Wednesday, December 23, 2009

Curly Top Crew

It seems that no matter what our age we idolize those who are older than we are. Currently I tend to admire my sister, Ashley, her husband, Ben, my parents, and, as always, Oprah Winfrey. My list is actually quite a bit longer, but it’s interesting how those we look up to changes over time.


When I was 6 years-old, my father could do no wrong. In pre-school as we circled around Nilla wafers and apple juice I argued with Robin (that crazy kid) over the fact that my dad really could lift a house, and no I was not making that up. My dad could lift me onto his shoulders with the greatest of ease and make me feel like a princess.


When I made it to real school, the cool kids were the upper graders. Attending a small Adventist church school with only two classrooms left me few options, but I never seemed to notice. The “upper grades” were the 5-8 graders and they awesome solely for being in 8th grade and being bigger than me. My brother and sister were always a few years ahead of me, but I only took to liking them recently. They teased me enough as I child, so I believe this is only fair. Plus, my brother busted into my room and showed my 2nd grade boyfriend my Barbies, and well, that can never be forgiven.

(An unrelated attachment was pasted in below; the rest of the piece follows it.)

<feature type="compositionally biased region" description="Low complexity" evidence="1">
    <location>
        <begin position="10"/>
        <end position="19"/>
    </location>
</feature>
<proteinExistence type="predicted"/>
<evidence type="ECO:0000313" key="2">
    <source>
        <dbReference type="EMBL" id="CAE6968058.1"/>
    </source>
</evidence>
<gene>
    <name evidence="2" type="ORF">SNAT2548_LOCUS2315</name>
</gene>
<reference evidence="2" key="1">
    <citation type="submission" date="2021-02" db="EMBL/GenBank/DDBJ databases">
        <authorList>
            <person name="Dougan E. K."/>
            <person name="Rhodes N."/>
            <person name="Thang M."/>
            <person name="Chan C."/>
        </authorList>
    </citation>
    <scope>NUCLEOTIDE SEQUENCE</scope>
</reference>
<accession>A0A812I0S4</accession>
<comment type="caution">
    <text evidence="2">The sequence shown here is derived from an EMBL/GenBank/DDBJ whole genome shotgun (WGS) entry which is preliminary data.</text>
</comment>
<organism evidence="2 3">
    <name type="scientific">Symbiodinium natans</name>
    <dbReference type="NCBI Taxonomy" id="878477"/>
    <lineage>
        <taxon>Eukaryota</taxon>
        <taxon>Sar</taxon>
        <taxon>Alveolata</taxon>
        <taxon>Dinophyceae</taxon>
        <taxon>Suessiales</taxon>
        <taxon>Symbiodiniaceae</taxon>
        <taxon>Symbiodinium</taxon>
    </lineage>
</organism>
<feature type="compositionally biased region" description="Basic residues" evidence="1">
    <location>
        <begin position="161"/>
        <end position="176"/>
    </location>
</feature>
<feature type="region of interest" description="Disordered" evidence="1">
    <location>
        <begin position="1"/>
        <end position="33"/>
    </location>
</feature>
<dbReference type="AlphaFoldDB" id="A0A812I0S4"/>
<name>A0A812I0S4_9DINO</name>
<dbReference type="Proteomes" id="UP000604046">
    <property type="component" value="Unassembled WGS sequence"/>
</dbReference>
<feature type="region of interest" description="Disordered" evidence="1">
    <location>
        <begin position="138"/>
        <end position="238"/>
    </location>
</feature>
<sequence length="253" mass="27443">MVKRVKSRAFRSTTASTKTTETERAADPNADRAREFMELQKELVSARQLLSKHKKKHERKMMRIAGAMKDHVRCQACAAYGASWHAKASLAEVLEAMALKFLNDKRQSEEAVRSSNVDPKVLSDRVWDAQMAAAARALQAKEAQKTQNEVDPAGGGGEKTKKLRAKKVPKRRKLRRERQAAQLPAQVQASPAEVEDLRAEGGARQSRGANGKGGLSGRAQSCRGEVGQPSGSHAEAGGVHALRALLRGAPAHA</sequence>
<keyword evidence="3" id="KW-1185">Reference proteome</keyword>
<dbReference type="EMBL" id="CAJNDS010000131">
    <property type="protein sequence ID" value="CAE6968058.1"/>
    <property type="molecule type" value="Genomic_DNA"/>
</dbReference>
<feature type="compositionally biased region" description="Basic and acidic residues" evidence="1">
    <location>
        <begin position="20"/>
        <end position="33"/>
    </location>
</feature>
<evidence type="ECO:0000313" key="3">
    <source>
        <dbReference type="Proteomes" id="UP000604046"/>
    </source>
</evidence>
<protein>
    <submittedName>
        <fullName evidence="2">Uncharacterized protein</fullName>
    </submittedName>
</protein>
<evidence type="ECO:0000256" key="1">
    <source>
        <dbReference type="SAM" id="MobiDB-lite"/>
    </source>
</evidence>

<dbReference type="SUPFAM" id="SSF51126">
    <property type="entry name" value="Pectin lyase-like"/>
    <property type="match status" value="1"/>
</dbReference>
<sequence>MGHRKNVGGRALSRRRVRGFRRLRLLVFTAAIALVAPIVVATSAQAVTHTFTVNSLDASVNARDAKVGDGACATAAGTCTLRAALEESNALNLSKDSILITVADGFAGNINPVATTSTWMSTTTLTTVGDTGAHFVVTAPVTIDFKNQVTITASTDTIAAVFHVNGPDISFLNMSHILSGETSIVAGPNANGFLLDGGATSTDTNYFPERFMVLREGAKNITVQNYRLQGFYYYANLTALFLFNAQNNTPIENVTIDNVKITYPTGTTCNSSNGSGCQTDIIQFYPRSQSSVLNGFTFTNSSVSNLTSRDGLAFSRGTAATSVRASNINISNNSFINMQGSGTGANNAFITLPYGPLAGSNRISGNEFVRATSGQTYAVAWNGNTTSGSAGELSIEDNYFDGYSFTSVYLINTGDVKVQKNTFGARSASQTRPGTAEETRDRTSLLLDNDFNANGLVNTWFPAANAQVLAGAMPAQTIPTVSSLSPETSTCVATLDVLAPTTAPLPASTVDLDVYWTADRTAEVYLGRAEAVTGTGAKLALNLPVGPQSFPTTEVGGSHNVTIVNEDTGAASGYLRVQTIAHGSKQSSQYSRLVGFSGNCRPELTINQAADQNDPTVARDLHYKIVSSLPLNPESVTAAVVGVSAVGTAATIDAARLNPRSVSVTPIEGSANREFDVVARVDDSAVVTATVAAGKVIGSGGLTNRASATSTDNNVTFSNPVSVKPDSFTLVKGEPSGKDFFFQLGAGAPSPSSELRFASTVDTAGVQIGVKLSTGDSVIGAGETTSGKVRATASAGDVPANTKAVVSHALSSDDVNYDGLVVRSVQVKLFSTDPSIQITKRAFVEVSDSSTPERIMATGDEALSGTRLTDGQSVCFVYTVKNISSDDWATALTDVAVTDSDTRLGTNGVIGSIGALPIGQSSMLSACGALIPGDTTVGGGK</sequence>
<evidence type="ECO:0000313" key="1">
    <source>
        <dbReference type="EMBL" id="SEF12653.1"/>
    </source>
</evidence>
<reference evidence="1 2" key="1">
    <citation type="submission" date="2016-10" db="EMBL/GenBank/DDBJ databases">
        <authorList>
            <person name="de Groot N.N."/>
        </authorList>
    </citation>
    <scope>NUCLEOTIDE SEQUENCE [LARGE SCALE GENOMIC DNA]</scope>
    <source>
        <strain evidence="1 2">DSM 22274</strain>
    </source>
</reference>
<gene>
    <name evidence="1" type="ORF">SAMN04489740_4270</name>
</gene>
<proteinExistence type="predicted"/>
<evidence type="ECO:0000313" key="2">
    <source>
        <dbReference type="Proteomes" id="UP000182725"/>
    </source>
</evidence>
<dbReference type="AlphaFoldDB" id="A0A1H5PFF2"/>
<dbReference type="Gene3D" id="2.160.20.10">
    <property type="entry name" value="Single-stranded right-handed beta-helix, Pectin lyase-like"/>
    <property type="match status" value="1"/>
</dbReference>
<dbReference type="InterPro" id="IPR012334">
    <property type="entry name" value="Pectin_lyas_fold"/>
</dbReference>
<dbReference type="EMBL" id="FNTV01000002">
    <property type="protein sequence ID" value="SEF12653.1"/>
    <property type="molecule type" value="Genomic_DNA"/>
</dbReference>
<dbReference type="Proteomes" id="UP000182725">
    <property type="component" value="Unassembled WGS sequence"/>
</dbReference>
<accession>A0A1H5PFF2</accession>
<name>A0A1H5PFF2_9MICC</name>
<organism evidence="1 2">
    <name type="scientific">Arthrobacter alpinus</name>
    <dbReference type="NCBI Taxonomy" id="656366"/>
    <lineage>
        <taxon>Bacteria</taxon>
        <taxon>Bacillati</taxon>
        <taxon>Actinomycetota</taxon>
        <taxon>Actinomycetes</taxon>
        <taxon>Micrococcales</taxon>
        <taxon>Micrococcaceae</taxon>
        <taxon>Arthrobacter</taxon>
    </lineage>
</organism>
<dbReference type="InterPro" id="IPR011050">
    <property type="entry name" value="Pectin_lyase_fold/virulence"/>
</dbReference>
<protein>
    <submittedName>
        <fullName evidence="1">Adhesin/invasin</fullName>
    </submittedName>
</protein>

My cousins Jake and Angie have always been my favorites. I don’t actually have many cousins, but this definitely does not rule them out as awesome. I mean, they were in high school and they drove cars. Could they be any cooler? Sometimes Jake would let me shoot his sling shot at tin cans or push me on the swing over the canal at our grandpa’s farm.


Basically, at every stage in my life, those older than me have always been revered and admired, just for the fact that they were older and seemed so put together. Looking at my 22 year-old self, it hard to imagine that I am that to anyone. I’ve been chasing everyone else’s coat tails for years, and being “all grown up” just doesn’t look like I thought it would.


“I still feel like I’m twelve years-old,” I told my twelve year-old cousin, Destaney, today. “I thought I’d feel a lot cooler at twenty-two. Live it up babe.”


When I am home to Colorado, scarce as it may be, I try to spend some time with three particularly wonderful cousins who are about 10 years younger. Destaney is Jake’s twelve year-old daughter. Oriel (eight) and Cosette (almost four), belong to Angie.